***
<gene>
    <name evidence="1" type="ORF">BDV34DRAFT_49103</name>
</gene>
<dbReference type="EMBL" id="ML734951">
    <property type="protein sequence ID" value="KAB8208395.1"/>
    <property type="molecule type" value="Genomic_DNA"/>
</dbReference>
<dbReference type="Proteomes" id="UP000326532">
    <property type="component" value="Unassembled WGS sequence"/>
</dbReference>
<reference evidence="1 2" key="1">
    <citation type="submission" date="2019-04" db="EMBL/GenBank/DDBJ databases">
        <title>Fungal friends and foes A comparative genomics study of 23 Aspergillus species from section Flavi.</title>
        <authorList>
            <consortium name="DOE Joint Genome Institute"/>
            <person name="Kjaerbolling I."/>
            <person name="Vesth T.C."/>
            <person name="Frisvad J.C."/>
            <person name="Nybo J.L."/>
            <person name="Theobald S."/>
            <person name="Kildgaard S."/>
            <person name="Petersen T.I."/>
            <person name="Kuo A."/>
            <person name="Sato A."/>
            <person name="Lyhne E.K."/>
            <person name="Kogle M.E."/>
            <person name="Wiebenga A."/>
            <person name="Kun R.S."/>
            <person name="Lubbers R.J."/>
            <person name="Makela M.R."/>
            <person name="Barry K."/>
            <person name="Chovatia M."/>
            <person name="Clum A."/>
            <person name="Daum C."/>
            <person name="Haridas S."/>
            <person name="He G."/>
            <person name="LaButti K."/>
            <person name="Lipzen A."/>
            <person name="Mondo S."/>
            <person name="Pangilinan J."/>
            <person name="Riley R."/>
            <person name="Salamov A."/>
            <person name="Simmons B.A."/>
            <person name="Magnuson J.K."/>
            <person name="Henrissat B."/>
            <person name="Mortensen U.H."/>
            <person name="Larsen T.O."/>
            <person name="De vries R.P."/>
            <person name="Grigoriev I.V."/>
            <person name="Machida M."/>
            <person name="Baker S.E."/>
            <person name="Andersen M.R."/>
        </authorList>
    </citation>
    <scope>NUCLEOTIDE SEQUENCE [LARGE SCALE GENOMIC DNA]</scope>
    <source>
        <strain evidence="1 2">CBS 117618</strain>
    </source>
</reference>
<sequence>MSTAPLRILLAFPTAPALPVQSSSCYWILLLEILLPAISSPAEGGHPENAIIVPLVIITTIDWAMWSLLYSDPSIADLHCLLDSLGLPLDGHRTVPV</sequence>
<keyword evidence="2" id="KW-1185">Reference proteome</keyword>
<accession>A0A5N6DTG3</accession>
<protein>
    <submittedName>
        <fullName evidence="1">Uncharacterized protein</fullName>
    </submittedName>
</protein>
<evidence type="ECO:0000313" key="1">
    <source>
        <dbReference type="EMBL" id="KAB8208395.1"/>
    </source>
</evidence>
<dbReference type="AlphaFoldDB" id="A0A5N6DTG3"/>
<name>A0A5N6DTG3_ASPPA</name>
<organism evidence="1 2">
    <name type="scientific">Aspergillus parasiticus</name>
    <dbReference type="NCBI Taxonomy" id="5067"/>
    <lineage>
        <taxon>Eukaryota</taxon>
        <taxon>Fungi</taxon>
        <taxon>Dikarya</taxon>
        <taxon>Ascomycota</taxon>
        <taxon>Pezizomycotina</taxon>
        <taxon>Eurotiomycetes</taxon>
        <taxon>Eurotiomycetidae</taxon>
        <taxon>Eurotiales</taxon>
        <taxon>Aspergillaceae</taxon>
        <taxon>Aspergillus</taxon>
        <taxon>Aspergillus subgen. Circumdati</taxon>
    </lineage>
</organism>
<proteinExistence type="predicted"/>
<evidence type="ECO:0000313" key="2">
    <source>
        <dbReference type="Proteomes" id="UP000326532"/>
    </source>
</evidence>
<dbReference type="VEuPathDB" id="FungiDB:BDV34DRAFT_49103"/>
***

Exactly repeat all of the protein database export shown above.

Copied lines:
<gene>
    <name evidence="1" type="ORF">BDV34DRAFT_49103</name>
</gene>
<dbReference type="EMBL" id="ML734951">
    <property type="protein sequence ID" value="KAB8208395.1"/>
    <property type="molecule type" value="Genomic_DNA"/>
</dbReference>
<dbReference type="Proteomes" id="UP000326532">
    <property type="component" value="Unassembled WGS sequence"/>
</dbReference>
<reference evidence="1 2" key="1">
    <citation type="submission" date="2019-04" db="EMBL/GenBank/DDBJ databases">
        <title>Fungal friends and foes A comparative genomics study of 23 Aspergillus species from section Flavi.</title>
        <authorList>
            <consortium name="DOE Joint Genome Institute"/>
            <person name="Kjaerbolling I."/>
            <person name="Vesth T.C."/>
            <person name="Frisvad J.C."/>
            <person name="Nybo J.L."/>
            <person name="Theobald S."/>
            <person name="Kildgaard S."/>
            <person name="Petersen T.I."/>
            <person name="Kuo A."/>
            <person name="Sato A."/>
            <person name="Lyhne E.K."/>
            <person name="Kogle M.E."/>
            <person name="Wiebenga A."/>
            <person name="Kun R.S."/>
            <person name="Lubbers R.J."/>
            <person name="Makela M.R."/>
            <person name="Barry K."/>
            <person name="Chovatia M."/>
            <person name="Clum A."/>
            <person name="Daum C."/>
            <person name="Haridas S."/>
            <person name="He G."/>
            <person name="LaButti K."/>
            <person name="Lipzen A."/>
            <person name="Mondo S."/>
            <person name="Pangilinan J."/>
            <person name="Riley R."/>
            <person name="Salamov A."/>
            <person name="Simmons B.A."/>
            <person name="Magnuson J.K."/>
            <person name="Henrissat B."/>
            <person name="Mortensen U.H."/>
            <person name="Larsen T.O."/>
            <person name="De vries R.P."/>
            <person name="Grigoriev I.V."/>
            <person name="Machida M."/>
            <person name="Baker S.E."/>
            <person name="Andersen M.R."/>
        </authorList>
    </citation>
    <scope>NUCLEOTIDE SEQUENCE [LARGE SCALE GENOMIC DNA]</scope>
    <source>
        <strain evidence="1 2">CBS 117618</strain>
    </source>
</reference>
<sequence>MSTAPLRILLAFPTAPALPVQSSSCYWILLLEILLPAISSPAEGGHPENAIIVPLVIITTIDWAMWSLLYSDPSIADLHCLLDSLGLPLDGHRTVPV</sequence>
<keyword evidence="2" id="KW-1185">Reference proteome</keyword>
<accession>A0A5N6DTG3</accession>
<protein>
    <submittedName>
        <fullName evidence="1">Uncharacterized protein</fullName>
    </submittedName>
</protein>
<evidence type="ECO:0000313" key="1">
    <source>
        <dbReference type="EMBL" id="KAB8208395.1"/>
    </source>
</evidence>
<dbReference type="AlphaFoldDB" id="A0A5N6DTG3"/>
<name>A0A5N6DTG3_ASPPA</name>
<organism evidence="1 2">
    <name type="scientific">Aspergillus parasiticus</name>
    <dbReference type="NCBI Taxonomy" id="5067"/>
    <lineage>
        <taxon>Eukaryota</taxon>
        <taxon>Fungi</taxon>
        <taxon>Dikarya</taxon>
        <taxon>Ascomycota</taxon>
        <taxon>Pezizomycotina</taxon>
        <taxon>Eurotiomycetes</taxon>
        <taxon>Eurotiomycetidae</taxon>
        <taxon>Eurotiales</taxon>
        <taxon>Aspergillaceae</taxon>
        <taxon>Aspergillus</taxon>
        <taxon>Aspergillus subgen. Circumdati</taxon>
    </lineage>
</organism>
<proteinExistence type="predicted"/>
<evidence type="ECO:0000313" key="2">
    <source>
        <dbReference type="Proteomes" id="UP000326532"/>
    </source>
</evidence>
<dbReference type="VEuPathDB" id="FungiDB:BDV34DRAFT_49103"/>